New Article on Reid v. Covert, and My Question re Extraterritoriality and the Constitution

by Kenneth Anderson

Over at Lawfare, I’ve flagged a fine new article in the Military Law Review, “The Case of the Murdering Wives: Reid v. Covert and the Complicated Question of Civilians and Courts-Martial,” by Captain Brittany Warren (Vol. 212. 2012, p. 133; link goes to The article goes into fascinating detail about the actual facts and circumstances of Reid v. Covert, as well as a discussion of historical practices dating back to 17th century Britain and the application of the Articles of War to “camp followers.”  It then comes back to the present to discuss the circumstances of civilians in courts-martial in US law.

Let me add a comment that goes far afield of Captain Warren’s article, but one raised in my mind by the detailed discussion she offers of the “murdering wives case” in its own context and time.  (I don’t want to suggest that my discussion reflects her views in that article, so I’ve decided to make it a separate post here at OJ.)   Reid v. Covert is a case sometimes raised in a different context – one for which it is not really dead-on, however, though sometimes referenced in relation to it.  Reid is the question of the extraterritorial application of the US Constitution, and whether a civilian US citizen lawfully present on a US military base in time of peace, with a SOFA in operation (ie, 1950s Germany), is entitled to a regular US civilian trial with all Constitutional protections in a capital murder case rather than trial in military court under the UCMJ – answer, yes. But, if that’s Reid, what about a US citizen who has fled the US to places not controlled in law or fact by the US, and is engaged in violent operations against the US from abroad as part of a terrorist group – is that US citizen nonetheless entitled to trial in a regular civilian court, or at least some form of judicial due process, and at least an implication that this US citizen can’t be lethally targeted in the way that a non-citizen lawful target could be?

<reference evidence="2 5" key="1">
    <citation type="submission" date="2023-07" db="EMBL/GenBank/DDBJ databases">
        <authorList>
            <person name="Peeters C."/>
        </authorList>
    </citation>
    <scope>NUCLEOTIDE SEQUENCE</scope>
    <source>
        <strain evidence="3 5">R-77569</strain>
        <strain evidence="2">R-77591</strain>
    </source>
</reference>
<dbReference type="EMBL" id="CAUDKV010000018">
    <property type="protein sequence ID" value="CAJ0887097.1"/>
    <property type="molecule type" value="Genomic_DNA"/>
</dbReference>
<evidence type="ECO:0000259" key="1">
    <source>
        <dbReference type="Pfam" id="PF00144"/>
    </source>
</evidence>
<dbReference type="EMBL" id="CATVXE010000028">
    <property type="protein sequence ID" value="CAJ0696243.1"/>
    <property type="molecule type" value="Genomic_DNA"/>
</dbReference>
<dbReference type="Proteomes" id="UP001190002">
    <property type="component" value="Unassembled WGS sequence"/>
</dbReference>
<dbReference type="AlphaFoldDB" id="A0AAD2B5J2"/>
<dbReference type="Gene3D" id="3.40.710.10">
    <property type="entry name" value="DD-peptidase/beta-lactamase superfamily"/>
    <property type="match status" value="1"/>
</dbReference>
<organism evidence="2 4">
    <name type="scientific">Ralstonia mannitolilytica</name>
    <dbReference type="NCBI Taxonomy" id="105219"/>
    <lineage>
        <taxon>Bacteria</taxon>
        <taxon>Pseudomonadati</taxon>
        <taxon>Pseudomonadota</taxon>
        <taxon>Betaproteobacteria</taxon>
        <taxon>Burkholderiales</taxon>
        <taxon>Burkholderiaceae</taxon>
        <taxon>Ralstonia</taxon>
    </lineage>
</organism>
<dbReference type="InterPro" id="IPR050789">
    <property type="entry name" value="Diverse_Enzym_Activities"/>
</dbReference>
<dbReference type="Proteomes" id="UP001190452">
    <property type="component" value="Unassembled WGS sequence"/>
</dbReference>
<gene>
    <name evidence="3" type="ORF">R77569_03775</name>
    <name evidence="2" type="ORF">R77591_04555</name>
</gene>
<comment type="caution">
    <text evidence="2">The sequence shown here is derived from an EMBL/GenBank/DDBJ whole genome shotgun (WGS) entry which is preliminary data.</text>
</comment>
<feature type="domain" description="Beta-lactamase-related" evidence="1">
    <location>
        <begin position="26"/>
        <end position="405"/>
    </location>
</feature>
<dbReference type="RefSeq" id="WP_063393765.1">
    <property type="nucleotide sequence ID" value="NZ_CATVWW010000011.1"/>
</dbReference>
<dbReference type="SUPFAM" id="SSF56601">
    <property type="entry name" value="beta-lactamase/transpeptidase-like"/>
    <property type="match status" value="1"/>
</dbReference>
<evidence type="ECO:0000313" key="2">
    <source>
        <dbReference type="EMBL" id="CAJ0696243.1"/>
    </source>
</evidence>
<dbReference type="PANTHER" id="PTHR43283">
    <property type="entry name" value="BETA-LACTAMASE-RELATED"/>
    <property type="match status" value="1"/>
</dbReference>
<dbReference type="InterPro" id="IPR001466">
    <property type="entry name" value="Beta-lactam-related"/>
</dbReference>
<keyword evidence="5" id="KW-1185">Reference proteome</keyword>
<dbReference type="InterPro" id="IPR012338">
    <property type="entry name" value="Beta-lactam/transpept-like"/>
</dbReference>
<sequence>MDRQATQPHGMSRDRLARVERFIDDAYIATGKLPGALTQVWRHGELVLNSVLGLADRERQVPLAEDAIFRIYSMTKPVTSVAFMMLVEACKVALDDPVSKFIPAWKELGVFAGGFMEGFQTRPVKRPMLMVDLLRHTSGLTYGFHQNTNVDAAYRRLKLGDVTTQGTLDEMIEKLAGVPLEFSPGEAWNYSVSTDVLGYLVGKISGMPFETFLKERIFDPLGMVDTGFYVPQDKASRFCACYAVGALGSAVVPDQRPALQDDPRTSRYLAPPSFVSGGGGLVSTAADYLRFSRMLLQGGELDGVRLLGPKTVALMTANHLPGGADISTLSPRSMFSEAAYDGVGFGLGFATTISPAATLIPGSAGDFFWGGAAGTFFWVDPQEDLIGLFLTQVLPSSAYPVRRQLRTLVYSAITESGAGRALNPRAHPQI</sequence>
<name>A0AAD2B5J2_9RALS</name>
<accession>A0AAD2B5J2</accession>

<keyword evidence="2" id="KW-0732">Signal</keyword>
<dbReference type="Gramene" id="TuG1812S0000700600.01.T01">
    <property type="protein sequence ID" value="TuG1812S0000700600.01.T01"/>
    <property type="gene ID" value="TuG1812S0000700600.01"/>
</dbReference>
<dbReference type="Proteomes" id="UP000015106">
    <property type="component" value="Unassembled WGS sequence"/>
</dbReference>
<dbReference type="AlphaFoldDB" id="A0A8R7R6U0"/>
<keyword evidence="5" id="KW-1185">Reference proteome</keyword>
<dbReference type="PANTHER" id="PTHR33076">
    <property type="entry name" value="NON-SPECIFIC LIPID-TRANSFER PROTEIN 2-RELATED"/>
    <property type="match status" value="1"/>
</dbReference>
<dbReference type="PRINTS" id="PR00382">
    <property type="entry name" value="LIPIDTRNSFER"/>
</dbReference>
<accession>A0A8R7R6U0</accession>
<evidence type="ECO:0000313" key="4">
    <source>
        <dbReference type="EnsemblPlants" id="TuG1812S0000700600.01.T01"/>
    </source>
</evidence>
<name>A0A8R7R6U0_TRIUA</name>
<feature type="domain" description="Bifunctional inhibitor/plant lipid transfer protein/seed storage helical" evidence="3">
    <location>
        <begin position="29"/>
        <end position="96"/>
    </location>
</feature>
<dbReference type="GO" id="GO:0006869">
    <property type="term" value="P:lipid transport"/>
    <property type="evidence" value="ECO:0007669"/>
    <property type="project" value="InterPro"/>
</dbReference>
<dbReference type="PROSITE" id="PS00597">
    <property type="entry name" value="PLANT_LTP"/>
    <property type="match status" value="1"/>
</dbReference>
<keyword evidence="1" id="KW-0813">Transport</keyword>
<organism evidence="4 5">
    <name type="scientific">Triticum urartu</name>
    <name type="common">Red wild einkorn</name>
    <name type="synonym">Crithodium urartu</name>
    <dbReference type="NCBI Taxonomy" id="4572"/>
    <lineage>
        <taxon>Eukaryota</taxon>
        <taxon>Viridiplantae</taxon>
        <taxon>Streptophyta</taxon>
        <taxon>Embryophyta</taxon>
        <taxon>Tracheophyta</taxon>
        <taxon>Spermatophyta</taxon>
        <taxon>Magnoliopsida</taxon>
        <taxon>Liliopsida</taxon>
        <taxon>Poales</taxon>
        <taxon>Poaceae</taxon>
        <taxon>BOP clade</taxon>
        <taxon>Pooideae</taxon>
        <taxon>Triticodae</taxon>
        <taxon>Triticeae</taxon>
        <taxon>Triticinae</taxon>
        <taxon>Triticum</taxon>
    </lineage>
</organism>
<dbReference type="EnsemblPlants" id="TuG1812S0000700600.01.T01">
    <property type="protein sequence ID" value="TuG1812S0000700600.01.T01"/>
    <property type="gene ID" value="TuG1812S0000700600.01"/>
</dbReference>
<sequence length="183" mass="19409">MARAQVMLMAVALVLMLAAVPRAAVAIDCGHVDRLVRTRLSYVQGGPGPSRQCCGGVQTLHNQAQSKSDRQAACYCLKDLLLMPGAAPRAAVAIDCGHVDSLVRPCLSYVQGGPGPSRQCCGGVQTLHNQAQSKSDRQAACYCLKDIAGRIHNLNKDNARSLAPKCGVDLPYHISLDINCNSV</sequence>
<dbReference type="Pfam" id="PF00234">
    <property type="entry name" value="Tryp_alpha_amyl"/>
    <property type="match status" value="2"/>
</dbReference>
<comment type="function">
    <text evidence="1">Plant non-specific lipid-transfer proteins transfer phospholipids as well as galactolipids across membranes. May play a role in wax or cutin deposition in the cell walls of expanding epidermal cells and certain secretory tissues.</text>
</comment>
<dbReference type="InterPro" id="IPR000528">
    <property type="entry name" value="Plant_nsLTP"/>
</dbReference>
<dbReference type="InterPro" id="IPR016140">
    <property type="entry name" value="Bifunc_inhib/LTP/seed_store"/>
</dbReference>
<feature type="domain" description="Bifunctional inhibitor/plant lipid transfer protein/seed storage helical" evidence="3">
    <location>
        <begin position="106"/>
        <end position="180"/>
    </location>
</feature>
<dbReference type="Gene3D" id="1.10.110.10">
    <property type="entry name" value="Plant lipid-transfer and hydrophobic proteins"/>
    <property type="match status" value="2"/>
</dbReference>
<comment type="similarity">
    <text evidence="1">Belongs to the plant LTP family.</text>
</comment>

This, of course, is the case of the targeted killing of Anwar al-Awlaki; I’ve loosely summarized the government’s view of the facts in my hypothetical above, and its answer to those questions is no.  Warren’s article is not addressed to these questions, and my comments here should not be imputed to her.  However, because Warren’s article gives the actual historical and contextual facts of Reid v. Covert – “murdering wives” – it suggest to me a lot of reasons why the circumstances in Reid are so far from the situation of Awlaki that Reid doesn’t really say much about it.  Reid seems to be raised sometimes in discussions of Awlaki for the generic proposition that “the Constitution follows the flag.” But of course it’s much narrower than that, both on its facts and holding – US civilian citizens in foreign territory in peacetime that is directly controlled by the US under a lawful SOFA agreement.

When Awlaki first came up, I turned to one of my favorite sources in this area, Kal Raustiala’s outstanding book on extraterritorial application of the US Constitution, Does the Constitution Follow the Flag?  (Kal’s book was discussed here at OJ in an extensive series of posts when it was published in 2009; the other discussion I’ve looked at is Bobby Chesney’s article on targeting Awlaki, but it is focused on international law questions.)

Yet that book does not directly take up the Awlaki question, either.  In large part, this is because it is a book about the effect of territoriality, and control of territory, on Constitutional application.  Written before targeted killing was on the table of public debate, Kal’s book addressed an important, but separate question, the one raised by Guantanamo (though not limited to it) and foreigners held there.  Constitutional rights (with some exceptions related particularly to immigration law, not relevant here) apply territorially in US law – if you are a foreigner who is tried for murder or something else in a US court, your basic Constitutional rights in the trial are the same as anyone else’s.  Speaking loosely, there’s not one regime for citizens and permanent residents and another for foreigners.

If that’s the case, the book asks, and if Reid refers to the fact of actual control and lawful control of territory in peacetime, why shouldn’t the Constitution apply to Guantanamo in the same way?  But the question in Awlaki is different – if for no other reason than the US did not have control over the territory where he was hiding, either effective or legal, among many other differences.  If that’s the case, it’s hard for me to see how Reid says very much about it.  Attorney General Eric Holder addressed this question in a speech at Northwestern Law School last year – notably saying that although a US citizen is entitled to some form of due process, it’s a truism that what process is due varies according to circumstances – and it need not always be “judicial” due process.